Rotate

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KWiK
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Rotate

Post by KWiK »

When I bring in a DXF I often want to rotate it in order to make one edge either perfectly horizontal or vertical. I know I do an angle measurement, and rotate by that amount, but it seems likely the rounding of decimal places could make it off. I am just wondering if there is a trick or some function I don't know about to in order to get a sketch line either vertical or horizontal .

Thanks

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FixitMike
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Re: Rotate

Post by FixitMike »

The only "trick" I know of is to set one end of the line in question on the end of a horizontal or vertical line, then select and rotate the desired parts about that point until the lines are on top of each other. You can zoom in as you rotate and get the lines together within about .0001", which should be good enough.
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KWiK
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Re: Rotate

Post by KWiK »

Thanks Mike.

I just figured out another way Node edit, and check the location of one node, and go to the opposite end of the line and input that value. I was kind of surprised that it rotated it, I was thinking it would move the whole set of vectors rather than rotate.

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Adrian
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Re: Rotate

Post by Adrian »

If you changed the co-ordinates of the node then only that node will have moved.

sailfl
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Re: Rotate

Post by sailfl »

You can also create a box in your drawing program the size of the material. Draw what you want to cut inside that box. When you bring you drawing into VCarve you can use the material box.

KWiK
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Re: Rotate

Post by KWiK »

Adrian wrote:If you changed the co-ordinates of the node then only that node will have moved.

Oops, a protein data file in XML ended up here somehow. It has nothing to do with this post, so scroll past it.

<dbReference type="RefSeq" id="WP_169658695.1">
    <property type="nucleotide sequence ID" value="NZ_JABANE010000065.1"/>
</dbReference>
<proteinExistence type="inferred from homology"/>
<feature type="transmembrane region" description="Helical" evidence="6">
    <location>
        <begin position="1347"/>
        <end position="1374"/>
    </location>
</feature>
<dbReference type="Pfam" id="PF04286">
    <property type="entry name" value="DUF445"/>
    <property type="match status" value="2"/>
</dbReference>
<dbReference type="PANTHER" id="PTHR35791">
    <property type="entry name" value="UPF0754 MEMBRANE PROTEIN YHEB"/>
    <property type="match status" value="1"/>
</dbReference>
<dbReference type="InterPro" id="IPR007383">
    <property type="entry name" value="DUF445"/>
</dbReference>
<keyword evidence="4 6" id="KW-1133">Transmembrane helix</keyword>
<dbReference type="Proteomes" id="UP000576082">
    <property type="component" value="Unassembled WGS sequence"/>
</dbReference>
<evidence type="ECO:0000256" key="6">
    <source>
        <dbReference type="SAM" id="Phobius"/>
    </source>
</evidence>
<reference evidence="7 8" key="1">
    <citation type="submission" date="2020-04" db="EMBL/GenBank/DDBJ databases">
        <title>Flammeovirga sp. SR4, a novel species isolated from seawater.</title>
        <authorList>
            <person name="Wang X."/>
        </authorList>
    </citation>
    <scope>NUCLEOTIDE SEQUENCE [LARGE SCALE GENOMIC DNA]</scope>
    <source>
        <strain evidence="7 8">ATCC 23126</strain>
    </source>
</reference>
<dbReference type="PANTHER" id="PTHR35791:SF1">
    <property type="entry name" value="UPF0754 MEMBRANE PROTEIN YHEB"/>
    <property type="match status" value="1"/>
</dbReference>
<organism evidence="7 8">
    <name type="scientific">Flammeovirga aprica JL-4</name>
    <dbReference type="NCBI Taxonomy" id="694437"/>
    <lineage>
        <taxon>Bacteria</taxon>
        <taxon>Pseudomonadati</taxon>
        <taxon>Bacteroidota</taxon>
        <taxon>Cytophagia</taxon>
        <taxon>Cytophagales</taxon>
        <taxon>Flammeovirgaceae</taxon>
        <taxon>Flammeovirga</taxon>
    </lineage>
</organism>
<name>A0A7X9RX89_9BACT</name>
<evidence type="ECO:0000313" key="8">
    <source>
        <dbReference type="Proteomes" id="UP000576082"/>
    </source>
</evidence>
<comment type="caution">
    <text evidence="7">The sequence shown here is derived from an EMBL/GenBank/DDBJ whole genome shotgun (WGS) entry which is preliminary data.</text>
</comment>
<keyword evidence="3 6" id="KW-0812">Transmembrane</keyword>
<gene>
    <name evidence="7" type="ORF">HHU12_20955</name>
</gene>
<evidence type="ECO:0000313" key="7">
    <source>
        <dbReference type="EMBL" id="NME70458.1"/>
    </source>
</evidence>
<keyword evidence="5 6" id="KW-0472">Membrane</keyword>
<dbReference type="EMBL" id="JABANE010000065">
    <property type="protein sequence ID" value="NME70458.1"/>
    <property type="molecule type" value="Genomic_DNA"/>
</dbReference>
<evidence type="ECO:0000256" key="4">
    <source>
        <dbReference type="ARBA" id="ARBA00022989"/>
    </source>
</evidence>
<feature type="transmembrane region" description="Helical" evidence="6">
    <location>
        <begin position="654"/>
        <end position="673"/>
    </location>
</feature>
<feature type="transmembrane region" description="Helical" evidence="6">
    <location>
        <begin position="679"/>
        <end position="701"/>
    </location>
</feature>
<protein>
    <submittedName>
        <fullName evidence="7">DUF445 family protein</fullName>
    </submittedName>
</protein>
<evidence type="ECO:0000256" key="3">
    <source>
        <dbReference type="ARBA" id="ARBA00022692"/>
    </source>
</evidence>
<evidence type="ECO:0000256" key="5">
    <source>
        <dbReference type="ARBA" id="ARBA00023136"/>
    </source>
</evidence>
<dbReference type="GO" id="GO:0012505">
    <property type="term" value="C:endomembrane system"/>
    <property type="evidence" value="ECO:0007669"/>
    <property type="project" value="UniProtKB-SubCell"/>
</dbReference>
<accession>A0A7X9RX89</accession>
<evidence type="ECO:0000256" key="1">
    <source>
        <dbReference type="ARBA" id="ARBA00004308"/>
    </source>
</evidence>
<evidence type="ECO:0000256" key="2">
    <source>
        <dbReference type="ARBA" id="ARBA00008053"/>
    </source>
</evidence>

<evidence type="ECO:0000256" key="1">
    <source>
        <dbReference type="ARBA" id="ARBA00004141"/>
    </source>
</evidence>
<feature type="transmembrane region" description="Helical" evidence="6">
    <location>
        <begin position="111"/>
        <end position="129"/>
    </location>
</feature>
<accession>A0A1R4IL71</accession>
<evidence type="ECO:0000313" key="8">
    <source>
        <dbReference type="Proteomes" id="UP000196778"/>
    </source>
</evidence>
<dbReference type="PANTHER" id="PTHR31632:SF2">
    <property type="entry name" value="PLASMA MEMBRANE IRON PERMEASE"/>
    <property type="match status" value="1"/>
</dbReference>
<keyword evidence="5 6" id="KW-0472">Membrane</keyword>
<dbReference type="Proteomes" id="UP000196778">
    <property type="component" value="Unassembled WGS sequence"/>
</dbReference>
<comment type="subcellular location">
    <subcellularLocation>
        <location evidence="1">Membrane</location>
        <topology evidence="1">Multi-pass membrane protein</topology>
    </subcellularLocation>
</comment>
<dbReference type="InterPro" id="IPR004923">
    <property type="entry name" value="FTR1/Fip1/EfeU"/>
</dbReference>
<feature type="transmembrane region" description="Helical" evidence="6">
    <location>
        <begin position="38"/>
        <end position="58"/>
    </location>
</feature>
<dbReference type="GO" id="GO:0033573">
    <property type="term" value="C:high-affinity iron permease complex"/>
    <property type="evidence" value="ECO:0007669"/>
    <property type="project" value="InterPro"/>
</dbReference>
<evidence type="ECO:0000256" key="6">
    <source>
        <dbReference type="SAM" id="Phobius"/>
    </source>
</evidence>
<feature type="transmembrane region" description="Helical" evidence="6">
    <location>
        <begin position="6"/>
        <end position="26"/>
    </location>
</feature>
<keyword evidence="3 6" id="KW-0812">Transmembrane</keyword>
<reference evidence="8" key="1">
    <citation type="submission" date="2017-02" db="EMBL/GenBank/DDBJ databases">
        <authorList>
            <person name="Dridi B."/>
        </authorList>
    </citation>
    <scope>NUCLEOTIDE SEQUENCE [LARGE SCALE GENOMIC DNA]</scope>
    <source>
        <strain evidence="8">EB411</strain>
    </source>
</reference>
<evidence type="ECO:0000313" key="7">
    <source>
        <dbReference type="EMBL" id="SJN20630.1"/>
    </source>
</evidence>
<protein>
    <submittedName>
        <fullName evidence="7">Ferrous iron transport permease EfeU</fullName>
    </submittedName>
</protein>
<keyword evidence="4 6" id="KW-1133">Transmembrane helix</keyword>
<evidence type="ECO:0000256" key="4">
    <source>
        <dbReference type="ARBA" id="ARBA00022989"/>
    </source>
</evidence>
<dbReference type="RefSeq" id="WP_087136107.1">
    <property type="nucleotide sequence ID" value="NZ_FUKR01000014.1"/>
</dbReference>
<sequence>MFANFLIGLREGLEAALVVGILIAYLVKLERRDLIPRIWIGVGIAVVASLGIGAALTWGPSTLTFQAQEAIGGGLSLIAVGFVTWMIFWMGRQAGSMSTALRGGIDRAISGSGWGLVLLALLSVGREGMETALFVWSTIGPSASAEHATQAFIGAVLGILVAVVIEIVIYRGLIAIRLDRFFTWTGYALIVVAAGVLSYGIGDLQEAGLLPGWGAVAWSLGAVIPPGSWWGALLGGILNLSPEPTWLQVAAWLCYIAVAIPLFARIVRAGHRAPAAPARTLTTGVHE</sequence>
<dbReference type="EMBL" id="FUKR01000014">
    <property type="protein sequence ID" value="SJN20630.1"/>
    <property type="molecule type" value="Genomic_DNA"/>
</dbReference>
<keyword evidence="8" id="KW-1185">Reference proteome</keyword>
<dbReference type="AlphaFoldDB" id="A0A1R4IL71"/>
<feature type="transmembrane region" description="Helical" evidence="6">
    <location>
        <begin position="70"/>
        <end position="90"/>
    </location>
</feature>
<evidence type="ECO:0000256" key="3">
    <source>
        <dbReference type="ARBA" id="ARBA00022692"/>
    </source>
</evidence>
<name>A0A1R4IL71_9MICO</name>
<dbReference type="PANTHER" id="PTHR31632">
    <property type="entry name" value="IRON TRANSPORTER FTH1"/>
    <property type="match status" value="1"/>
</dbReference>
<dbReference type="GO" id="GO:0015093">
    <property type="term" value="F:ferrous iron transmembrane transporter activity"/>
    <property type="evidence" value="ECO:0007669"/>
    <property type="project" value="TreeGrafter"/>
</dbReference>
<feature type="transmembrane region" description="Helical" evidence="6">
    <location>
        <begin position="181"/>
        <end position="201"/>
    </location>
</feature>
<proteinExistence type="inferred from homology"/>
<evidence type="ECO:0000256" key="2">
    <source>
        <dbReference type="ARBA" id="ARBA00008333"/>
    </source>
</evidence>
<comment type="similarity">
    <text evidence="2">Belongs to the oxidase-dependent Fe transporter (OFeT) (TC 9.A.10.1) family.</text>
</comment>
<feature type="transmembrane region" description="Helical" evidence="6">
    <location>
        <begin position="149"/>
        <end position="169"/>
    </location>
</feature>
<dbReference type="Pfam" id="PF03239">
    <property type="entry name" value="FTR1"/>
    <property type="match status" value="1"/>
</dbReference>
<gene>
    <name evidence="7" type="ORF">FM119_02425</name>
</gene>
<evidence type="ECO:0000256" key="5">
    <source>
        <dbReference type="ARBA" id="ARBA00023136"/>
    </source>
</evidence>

Of course.... I should have known that.

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FixitMike
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Re: Rotate

Post by FixitMike »

I would suggest grouping all of the vectors before rotating them. Then you will be sure that everything is aligned. You can ungroup them when they are where you want them. Unfortunately, the node trick doesn't work with grouped vectors.
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tomgardiner
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Re: Rotate

Post by tomgardiner »

My method is to draw a line of known length along the imported drawing that is intended to be the horizontal / vertical reference. Now draw a line the same length vertical or horizontal starting at the end point of the previously drawn line. Select all except the vertical/horizontal line and drag the rotation center to the common end point. Now you can rotate the drawing by pulling on the end point of line first drawn until it snaps to second line.

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FixitMike
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Re: Rotate

Post by FixitMike »

tomgardiner wrote:Now you can rotate the drawing by pulling on the end point of line first drawn until it snaps to second line.
When I do that, the vectors move up and down or sideways, no rotation. Even if I have moved the center of rotation to the common point. What is your secret?
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KWiK
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Re: Rotate

Post by KWiK »